In my department, all students are advised by two faculty members, though the degree to which both participate in supervision varies from 50/50 to 95/5. One of my 60/40 supervised students (me 60ish) is a member of the same small religious congregation as his other supervisor. It doesn't seem to have affected the supervision much, although at one point, when the other supervisor was taking months to read thesis chapters and papers, the student mentioned that maybe the faculty member would be more responsive to another student who he didn't feel friendly with. (I couldn't sign off on the thesis as I am too junior to be recorded as a primary supervisor). Interesting hypothesis, and backwards to what you said above, but I don't think it's valid in this case.

  • I have been in exactly this situation as a PhD and postdoc supervisor on several occasions. One of these occasions was when a student I had taught in his undergraduate course, and then supervised as a PhD student, stayed on to work with me as a postdoc. Having both been in the department for so long, we had many mutual friends, and some of them invited each of us, together with our partners, to go skiing together. With this particular postdoc we managed very well to switch between our work and personal lifes for many years. He now works on the other side of the world but we still have a lot of email contact both personal and work related.

    The other two circumstances have been slightly different. Part of my research involves periods of several weeks on field work involving 30 or so people from several different institutions. I have led two of these in recent years. In both cases, I have had my PhD students deeply involved in the research. The nature of the fieldwork means working closely together, and since we are often in strange places, the necessity of sticking together for meals and "downtime" too. This means that we know more about each other (e.g. have seen each other being airsick etc) than you might possibly want... but in both cases it has been fine, and once we have returned to campus all is well. I do think it has made a difference to those students to see their supervisor muck in with the mundane jobs, and suffer for science in the same way!

    In my early days as a supervisor, with no money to go to a conference, I did once share a twin room with a female PhD student for a few nights. That was a step too far....

  • Anon says:

    I would not want to have an adviser that I am not friends with. Why would I spend 6 years working with someone that only shares research related interests with me? It was great having an adviser that went out to happy hour, played hockey, cooked dinners, etc with me and my fellow grad students.

  • simjockey says:

    I had a similar problem with my master's thesis advisor. He insisted on knowing each of students personally. He would often invite us for lunch and dinner. Unfortunately, I had many other commitments and I couldn't accept all his invitations. I also (somewhat unwisely) got into political arguments with him at the beginning of my research work with him.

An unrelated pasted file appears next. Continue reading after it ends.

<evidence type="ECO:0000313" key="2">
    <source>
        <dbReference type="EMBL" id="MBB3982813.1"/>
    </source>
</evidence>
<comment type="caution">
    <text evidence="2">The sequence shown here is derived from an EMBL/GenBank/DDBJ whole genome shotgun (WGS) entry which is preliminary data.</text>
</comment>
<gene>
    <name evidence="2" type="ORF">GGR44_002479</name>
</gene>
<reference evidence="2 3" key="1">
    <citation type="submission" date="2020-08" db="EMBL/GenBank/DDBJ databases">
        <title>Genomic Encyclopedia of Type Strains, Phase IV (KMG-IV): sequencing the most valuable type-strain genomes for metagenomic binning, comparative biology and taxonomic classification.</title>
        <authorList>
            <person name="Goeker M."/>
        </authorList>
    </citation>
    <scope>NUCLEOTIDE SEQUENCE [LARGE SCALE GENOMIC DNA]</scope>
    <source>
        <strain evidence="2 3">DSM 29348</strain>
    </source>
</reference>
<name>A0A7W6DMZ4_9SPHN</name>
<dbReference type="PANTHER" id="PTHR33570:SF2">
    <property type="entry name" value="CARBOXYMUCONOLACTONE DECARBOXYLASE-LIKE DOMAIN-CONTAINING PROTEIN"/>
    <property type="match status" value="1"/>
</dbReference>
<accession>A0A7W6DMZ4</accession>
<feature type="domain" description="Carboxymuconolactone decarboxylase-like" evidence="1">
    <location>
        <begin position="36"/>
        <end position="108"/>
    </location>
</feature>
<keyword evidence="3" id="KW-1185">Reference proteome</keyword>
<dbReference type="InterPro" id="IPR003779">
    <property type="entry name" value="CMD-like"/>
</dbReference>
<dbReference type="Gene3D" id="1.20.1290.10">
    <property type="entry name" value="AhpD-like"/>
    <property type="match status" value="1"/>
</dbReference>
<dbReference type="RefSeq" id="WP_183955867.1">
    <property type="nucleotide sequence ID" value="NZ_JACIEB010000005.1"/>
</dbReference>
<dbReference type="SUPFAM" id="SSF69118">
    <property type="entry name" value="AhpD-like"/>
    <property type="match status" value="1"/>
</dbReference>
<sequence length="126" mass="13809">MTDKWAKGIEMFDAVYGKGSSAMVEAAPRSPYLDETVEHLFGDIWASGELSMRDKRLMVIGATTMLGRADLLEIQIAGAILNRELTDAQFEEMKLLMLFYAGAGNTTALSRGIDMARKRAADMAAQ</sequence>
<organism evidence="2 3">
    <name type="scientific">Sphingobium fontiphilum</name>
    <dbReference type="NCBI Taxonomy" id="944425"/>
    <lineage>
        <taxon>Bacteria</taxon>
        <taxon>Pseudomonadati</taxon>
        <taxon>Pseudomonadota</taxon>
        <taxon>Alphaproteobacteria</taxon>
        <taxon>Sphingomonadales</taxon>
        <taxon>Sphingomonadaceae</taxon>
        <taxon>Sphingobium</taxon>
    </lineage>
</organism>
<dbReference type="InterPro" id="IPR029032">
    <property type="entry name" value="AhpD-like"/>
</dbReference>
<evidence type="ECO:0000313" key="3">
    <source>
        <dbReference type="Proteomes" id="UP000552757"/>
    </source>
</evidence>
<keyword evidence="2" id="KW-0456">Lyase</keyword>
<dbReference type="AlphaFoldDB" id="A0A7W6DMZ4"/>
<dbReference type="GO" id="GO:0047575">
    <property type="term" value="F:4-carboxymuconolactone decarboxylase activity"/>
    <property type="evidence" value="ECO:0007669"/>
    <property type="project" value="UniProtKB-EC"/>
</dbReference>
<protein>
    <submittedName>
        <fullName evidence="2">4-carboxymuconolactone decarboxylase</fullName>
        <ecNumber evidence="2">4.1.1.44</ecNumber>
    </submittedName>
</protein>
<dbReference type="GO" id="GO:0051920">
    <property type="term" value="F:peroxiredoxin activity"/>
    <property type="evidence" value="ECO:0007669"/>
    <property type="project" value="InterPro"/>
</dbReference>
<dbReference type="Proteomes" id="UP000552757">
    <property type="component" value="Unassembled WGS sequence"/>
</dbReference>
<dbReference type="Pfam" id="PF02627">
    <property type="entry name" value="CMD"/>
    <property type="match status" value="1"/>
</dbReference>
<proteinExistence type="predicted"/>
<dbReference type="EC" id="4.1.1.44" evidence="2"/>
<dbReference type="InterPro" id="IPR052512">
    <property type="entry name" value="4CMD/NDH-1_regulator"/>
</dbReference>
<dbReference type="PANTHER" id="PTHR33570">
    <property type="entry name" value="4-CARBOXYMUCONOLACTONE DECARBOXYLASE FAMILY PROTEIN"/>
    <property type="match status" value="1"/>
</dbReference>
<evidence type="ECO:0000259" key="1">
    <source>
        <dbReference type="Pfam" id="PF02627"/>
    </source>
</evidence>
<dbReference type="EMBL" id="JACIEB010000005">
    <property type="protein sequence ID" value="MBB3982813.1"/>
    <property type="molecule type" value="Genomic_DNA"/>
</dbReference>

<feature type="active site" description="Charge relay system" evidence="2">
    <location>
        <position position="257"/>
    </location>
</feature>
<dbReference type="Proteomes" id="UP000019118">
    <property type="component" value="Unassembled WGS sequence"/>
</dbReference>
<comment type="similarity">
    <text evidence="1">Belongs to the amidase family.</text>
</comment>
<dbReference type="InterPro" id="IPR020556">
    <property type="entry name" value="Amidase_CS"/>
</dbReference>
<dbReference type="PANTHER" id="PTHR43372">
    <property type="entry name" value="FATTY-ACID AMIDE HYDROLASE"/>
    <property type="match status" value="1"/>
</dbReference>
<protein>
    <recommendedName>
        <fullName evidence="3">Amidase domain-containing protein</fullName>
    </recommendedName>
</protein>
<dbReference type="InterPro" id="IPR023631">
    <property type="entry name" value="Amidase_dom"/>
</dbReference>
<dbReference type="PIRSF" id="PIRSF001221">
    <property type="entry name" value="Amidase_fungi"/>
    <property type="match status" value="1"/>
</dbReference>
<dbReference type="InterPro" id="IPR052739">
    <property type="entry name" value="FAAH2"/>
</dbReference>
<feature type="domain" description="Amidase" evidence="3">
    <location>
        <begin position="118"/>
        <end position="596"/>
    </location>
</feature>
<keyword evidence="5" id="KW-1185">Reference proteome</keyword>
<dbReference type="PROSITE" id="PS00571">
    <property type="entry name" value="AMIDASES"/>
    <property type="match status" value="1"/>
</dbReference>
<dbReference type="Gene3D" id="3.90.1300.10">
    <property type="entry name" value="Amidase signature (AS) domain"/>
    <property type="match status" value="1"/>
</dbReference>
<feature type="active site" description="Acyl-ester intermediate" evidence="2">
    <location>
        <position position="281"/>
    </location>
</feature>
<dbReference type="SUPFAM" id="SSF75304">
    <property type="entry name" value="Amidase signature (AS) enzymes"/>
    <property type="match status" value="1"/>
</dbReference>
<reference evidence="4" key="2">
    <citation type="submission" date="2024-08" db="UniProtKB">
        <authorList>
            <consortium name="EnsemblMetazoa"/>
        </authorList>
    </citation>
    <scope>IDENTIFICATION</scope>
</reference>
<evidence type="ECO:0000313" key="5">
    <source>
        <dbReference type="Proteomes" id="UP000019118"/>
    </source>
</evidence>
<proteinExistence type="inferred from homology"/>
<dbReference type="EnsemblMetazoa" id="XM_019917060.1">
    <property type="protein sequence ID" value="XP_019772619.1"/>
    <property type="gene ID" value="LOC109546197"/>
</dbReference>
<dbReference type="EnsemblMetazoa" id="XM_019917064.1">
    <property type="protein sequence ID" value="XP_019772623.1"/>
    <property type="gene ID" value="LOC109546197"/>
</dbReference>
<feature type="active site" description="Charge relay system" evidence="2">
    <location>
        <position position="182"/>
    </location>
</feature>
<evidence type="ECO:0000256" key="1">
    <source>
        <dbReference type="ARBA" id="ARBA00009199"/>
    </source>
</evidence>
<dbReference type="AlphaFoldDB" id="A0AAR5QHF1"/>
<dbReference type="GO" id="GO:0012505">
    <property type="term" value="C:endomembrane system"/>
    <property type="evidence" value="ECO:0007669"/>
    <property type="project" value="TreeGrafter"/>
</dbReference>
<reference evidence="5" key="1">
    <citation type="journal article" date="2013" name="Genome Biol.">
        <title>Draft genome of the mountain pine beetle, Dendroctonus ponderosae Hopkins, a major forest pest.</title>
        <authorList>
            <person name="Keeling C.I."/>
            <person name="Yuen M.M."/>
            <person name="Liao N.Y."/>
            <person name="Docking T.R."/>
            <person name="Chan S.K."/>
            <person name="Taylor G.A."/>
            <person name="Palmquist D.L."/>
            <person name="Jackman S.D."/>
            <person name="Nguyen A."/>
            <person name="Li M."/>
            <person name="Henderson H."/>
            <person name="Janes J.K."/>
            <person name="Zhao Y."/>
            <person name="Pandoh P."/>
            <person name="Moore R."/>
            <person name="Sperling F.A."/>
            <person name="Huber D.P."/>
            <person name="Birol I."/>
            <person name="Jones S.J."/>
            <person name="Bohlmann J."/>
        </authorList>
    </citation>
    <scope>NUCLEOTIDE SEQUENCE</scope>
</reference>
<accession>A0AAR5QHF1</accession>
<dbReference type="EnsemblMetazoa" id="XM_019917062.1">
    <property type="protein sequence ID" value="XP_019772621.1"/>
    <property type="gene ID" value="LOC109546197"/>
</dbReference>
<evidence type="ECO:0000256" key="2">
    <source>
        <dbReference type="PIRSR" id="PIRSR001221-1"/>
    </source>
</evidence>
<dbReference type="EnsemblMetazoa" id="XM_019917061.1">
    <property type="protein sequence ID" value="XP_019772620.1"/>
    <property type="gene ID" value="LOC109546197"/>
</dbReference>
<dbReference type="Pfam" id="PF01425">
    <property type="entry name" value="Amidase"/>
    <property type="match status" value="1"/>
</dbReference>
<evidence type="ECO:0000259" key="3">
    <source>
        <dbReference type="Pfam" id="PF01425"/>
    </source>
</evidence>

I was a bit apprehensive about all this, but I think I did my work fairly well because he gave me awesome recommendations for grad school. We're still sort of friends now, but I'm a bit more comfortable declining personal invitations from him.

  • DrugMonkey says:

    "liking" and "not liking" trainees should be 100% off the table.

  • SeeBee says:

    I'm with Anon. My advisor is not just an advisor, but a mentor and a friend. She's been the one who has been my guide in figuring out just how to live while pursuing an academic career. My daughter calls her University Grandma.

  • kt says:

    I had an advisor I was not friends with and he did a good job, funded me, taught me a lot about writing and my field, and helped me get out the door with a piece of paper that said something about a doctor of philosophy. I was sometimes jealous of my friend who was friends with his advisor (pizza, camping, sports) but that advisor didn't come through with funding, prodding, or whatever else it takes to help someone get out the door. My friend still doesn't have a PhD and the advisor-advisee relationship is broken; they are not friends or working together anymore at all.

  • R says:

    I'm fortunate enough to like all of my students very much, although I share different degrees of interest in non-science activities with each of them. My issue, which is related, has less to do with "liking" and more to do with the difference in style that they have in terms of the quantity of interaction with me. Some are very proactive and come to chat with me every day, about work and outside material. This gets me into a mode where I don't seek them out, since I know that I'll be able to check in at least once a day to see how there work is going. However, that gets me out of the habit of looking after the quieter ones. In this case, I know that it's my own responsibility to keep track of all of them equally well, and I just have to set up some more formal meeting times with the ones that are less proactive.